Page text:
“We must show the American people that Congress is following the same law, and the same legal process as we expect them to follow,” says Carter.  “That has not been done in the ongoing case against Chairman Rangel, nor in the instance of our new Treasury Secretary Timothy Geithner. If we don’t hold our highest elected officials to the same standards as regular working folks, we owe it to our constituents to change those standards so everyone is abiding by the same law.  Americans believe in blind justice, which shows no favoritism to the wealthy or powerful.”

“Carter also said the tax law change will provide good economic stimulus benefits, as it would free many taxpayers from massive debts to the IRS, restoring those funds to the free market to help create jobs.”

Alan Reynolds of the Cato Institute promptly noted that: “The bill also needs a Tom Daschle amendment to also provide immunity from criminal prosecution for outright tax evasion, such as not bothering to report $83,000 a year from consulting fees, or pretending that being given the use of a free limo with driver (a payolamobile) is not really income but simply "a generous offer from a friend." 

This all sounds sadly familiar.


President Barack Obama

January 20, 2009

Happy New Year

Today is a proud day for America. Yesterday, Martin Luther King Day, King’s son, Martin Luther King III, wrote in the Washington Post about "The Dream This Jan. 20" saying that “Martin Luther King Jr. would be extraordinarily proud of Mr. Obama for becoming the nation’s first black president. Perhaps more important, he would be proud of the America that elected him.” We can be proud, not because we elected a son of a black Kenyan (in whose country I will spend three weeks next month), but because we elected a very intelligent and thoughtful leader, who happens to be black—despite his being black (to be blunt). In Obama’s own words “It changes how black children look at themselves. It also changes how white children look at black children. And I wouldn’t underestimate the force of that." I am happy to say that when I saw the title of the Post article in which that last quote appeared, "President-Elect Sees His Race as An Opportunity", I actually thought it referred to his campaign for the Presidency.

But Obama’s own thinking is far deeper than that. “Beyond the symbolism of his historic achievement, Obama said, he hopes to use his presidency as an example of how people can bridge differences — racial and otherwise. ‘What I hope to model is a way of interacting with people who aren’t like you and don’t agree with you that changes the temper of our politics,’ he said. ‘And then part of that changes how we think about moving forward on race relations. Race relations becomes a subset of a larger problem in our society, which is we have a diverse, complicated society where people have a lot of different viewpoints.’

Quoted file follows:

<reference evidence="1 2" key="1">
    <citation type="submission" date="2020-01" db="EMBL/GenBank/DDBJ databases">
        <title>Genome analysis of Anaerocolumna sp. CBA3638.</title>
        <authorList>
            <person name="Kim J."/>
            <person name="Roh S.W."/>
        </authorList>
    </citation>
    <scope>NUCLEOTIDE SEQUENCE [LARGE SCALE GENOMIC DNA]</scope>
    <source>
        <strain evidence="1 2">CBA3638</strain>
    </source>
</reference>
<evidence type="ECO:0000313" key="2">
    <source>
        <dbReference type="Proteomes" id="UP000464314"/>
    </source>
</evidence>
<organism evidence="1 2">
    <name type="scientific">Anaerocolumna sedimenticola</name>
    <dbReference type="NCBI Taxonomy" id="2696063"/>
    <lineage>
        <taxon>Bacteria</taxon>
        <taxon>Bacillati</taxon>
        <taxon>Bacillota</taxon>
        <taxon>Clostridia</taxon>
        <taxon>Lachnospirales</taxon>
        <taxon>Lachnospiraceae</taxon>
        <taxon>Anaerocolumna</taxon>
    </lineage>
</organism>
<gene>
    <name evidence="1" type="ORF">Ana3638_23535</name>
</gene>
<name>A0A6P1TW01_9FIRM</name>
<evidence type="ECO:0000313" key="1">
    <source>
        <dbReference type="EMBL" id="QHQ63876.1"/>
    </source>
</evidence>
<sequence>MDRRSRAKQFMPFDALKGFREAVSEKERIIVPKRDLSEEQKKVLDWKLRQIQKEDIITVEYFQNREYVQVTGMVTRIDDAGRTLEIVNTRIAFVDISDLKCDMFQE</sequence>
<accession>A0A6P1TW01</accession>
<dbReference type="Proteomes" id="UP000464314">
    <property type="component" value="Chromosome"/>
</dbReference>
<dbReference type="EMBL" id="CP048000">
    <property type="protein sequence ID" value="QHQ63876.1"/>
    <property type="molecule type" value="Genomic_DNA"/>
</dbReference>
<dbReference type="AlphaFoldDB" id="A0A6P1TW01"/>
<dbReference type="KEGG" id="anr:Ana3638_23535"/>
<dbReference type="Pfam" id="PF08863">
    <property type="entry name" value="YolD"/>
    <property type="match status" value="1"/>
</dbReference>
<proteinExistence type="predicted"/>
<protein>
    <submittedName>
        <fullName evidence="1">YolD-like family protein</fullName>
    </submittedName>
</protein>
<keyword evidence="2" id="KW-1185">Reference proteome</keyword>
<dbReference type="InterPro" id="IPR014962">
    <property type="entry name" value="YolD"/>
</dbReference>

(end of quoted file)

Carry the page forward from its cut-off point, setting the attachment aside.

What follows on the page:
Obama embraces the traditional American values of personal responsibility and hard work. At dinner last night long time friend Sergio Pombo suggested that many older black leaders (the we are victims and are entitled to this or that crowd) are bound to be disappointed that Obama doesn’t deliver to them all the favors they hope for. These old attitudes will pass along with the white prejudices that helped give rise to them and Obama will help speed their passage by insisting that position and honor be earned. Washington DC’s black mayor, angered a few of the city’s older black residence (the vast majority of its residences are black) when he replaced the black chief of police with a white woman and the black Superintendent of Schools with a Korean woman because they were the best available. The vast majority of the city is excited by the implications, and prospects for a better city.

I am very impressed with the professional experience and quality of Obama’s cabinet appointments, especially his economic team. I expect many good things from them. I also expect things I probably will not like much because Obama has more faith in the capacity of government to do good than I do. What we desperately need from our national leaders after eight years of “my way or the highway” is serious debate about the important economic, foreign policy, and security issues before us. President Obama, who as President of the United States works for all of us, must build broad understanding of and consensus for new policy initiatives, and he has the skills and intension to do just that. We need to put behind us the view of some low lives that claiming Obama was really a Muslim (as if that automatically disqualified him) constituted an intellectual argument against what ever he might propose. We must return to a civil public discussion of the pros and cons of policy options rather than demonizing those with whom we disagree. I for one will do my best to marshal soundly reasoned and empirically supported arguments for private market solutions and limited but efficient government. I hope that the debate will focus on the most appropriate and beneficial partnership (and boundary) between government and the private sector (us).